In my experience of quickly growing and selling businesses within a variety of verticals, it has been increasingly clear that now more than ever we are facing a different breed of buyer. Not only does each buyer have a continuously shrinking attention span, but they are consumed by a barrage of marketing messages at every turn. Studies have shown that the average American is exposed to 4,000-10,000 advertisements per day (1).

After we attract the attention of our buyers, we must convert interest into revenue expeditiously. A study posted in the Harvard Business Review found that the likelihood of contacting a new lead declines 10x over the first hour. Unfortunately, high value service businesses often neglect to measure (or even consider) speed-to-sale (2).

At LeadSigma, we help businesses attract and convert leads into revenue.

We want to share this sales acceleration playbook to help business owners and sales leaders increase sales velocity and convert more leads into valuable revenue. There are multiple steps to building a successful marketing and sales engine. In the following material we will outline specific strategies as they relate to your brand, your marketing tactics, and your sales actions to create growth that has massive success and large exits for multiple organizations in There are multiple steps to building a successful marketing and sales engine. We will outline specific strategies as they relate to your brand, marketing tactics, and sales actions that have proven to create growth and large exits for multiple organizations in different industries.

Creating and Defining Value

How do you improve buyers’ lives?

The value proposition is how the business provides a secret sauce to customers, unlocking a special benefit to customers that competitors cannot or do not provide.

Typically, the value your service provides is split into three categories:

We make our customers’ lives easier.

We save our customers’ time.

We make our customers’ money.

Most services fall into one or two categories. But if the business is trying to fit its value proposition into all three categories, they are likely weakening the effectiveness of value messaging.

Before we focus on sales and marketing strategy, it is important to fist consider the difference between the real and perceived value that our service offers to potential buyers.

Real value is the actual return that the service delivers, whereas perceived value is the return that buyers think the service will deliver. Sometimes real and perceived values are linear and correlated, but understanding the difference between the two can unlock previously untapped influence over buyers.

For instance, in my last startup (ProfessionalChats), we provided an online chat service to niche market companies. In essence, we provided a way for prospects to interact with the company to lower the sales friction and convert a higher percentage of website visitors into leads. This was the real value. Website + Online Chat = More Leads.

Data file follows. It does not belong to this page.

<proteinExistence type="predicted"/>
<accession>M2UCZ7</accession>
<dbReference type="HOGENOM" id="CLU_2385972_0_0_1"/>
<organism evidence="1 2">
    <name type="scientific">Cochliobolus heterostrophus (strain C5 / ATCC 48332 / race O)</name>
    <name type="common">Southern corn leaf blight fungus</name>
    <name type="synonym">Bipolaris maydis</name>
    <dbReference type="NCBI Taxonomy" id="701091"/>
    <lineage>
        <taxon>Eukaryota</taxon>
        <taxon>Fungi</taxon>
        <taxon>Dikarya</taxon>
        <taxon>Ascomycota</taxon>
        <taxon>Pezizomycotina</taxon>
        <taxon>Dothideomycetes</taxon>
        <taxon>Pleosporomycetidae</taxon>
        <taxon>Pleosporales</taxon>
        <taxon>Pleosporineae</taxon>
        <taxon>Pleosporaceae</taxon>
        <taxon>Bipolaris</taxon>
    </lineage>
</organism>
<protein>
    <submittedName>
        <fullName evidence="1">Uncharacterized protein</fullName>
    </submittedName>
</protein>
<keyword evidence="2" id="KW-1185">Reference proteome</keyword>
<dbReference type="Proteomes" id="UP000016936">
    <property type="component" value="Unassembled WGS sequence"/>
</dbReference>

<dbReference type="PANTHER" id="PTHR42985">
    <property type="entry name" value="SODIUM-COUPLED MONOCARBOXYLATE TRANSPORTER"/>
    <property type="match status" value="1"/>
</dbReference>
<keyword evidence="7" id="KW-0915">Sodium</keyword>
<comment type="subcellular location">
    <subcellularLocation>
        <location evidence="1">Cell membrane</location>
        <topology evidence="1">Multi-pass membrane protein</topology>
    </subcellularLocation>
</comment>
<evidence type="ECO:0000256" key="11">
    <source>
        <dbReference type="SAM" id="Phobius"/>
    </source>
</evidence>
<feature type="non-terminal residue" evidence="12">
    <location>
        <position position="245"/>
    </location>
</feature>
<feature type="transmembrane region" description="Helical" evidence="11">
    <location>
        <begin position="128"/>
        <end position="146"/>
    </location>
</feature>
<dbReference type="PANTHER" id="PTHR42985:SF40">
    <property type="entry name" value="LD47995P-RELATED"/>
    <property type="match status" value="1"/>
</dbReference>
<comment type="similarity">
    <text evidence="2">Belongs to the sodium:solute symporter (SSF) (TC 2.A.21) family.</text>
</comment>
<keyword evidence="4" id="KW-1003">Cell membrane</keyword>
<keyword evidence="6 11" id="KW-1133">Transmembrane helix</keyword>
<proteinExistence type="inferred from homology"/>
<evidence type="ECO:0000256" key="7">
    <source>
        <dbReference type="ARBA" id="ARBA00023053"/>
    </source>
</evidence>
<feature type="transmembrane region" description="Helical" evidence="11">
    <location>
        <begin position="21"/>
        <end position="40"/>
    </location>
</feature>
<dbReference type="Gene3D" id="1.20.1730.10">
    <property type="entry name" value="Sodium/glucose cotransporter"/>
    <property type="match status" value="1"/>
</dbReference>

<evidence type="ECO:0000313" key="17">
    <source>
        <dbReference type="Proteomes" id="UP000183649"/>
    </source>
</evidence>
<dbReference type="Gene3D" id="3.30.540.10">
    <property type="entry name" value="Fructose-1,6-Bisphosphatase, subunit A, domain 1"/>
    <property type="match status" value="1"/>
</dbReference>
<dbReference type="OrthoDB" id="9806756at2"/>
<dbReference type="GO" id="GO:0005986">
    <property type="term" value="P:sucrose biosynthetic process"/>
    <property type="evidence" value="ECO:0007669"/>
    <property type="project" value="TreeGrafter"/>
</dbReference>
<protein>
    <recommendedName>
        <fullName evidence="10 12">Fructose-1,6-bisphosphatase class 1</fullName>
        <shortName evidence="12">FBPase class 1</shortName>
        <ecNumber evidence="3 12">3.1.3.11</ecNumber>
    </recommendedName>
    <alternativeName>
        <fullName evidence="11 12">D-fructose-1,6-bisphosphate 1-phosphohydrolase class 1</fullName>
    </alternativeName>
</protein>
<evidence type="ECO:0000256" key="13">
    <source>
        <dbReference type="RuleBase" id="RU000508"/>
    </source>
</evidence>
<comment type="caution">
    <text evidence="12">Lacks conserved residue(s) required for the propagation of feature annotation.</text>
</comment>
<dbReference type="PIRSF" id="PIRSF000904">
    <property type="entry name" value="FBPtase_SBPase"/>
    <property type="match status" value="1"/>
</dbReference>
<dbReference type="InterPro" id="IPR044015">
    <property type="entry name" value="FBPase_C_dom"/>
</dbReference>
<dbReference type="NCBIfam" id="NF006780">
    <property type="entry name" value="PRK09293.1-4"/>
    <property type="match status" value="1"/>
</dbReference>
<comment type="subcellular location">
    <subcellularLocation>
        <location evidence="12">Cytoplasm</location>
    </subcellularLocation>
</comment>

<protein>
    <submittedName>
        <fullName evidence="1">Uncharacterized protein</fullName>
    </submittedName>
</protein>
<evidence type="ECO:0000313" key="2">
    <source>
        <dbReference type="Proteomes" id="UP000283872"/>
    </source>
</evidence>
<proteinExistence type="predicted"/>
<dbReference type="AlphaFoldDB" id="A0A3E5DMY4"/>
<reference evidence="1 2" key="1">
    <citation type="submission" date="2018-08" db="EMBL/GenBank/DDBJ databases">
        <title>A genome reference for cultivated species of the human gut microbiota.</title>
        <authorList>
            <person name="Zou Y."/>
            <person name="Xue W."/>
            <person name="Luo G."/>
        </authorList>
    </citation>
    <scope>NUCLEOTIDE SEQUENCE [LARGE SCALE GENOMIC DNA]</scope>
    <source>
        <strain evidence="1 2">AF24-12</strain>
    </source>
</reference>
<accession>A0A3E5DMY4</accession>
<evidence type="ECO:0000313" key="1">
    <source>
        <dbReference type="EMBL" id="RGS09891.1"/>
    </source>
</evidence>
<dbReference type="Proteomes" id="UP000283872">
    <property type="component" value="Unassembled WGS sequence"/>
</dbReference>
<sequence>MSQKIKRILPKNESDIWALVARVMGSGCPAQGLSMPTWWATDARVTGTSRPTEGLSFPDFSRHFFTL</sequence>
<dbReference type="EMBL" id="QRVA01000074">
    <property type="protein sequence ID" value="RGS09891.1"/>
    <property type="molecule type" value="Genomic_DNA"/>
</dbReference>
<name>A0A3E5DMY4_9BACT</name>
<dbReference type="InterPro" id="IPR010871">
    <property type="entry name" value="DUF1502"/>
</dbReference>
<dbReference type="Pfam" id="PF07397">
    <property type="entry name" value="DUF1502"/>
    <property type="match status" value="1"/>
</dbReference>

However, when we spoke to buyers, sometimes they were more interested in the ancillary benefits created by having a virtual online chat service. For instance, some buyers found more perceived value in the support that we could deliver to reduce their stress on the weekends and evenings. Although we did create some real value with our customer support, the perception from some buyers was that support was the primary value of our chat service.

Because customer support was the reason that they reached out to us, we framed the sale around the benefit of reduced stress on the weekends and evenings instead of trying to change their minds.


Defining buyer personas

Once we have defined the exact value of our offering(s), we should consider the nature of our target buyers.
If we do not consider the nature of our target buyers, we will likely be increasing sales friction.


This starts with an acute understanding of target buyers’ pain and how they make purchasing decisions. Without considering the nature of target buyers, we dilute the effectiveness of marketing spend by blanketing broad messaging to a diverse range of buyers and praying that someone takes notice. We call this failing method the “spray and pray approach”. It doesn’t work.

Relying on “spray and pray” marketing wastes resources by chasing diverse buyers who are unlikely to convert as opposed to focusing our message to a smaller, more defined subset of potential buyers who acutely experience the pain we are solving. If you want to immediately increase your marketing ROI, start by gaining a radically specific understanding of your target buyer.

Because all businesses have limited resources to attract the attention of buyers, we should focus on maximizing the effectiveness of our marketing spend. To refine our understanding of our target buyer, we must define who they are, where they are, what they care about, and how they make purchasing decisions.

Who are your target buyers?

Demographic characteristics

  • Age
  • Gender
  • Marital Status
  • Education
  • Financial Status
  • Geography
  • Professional Title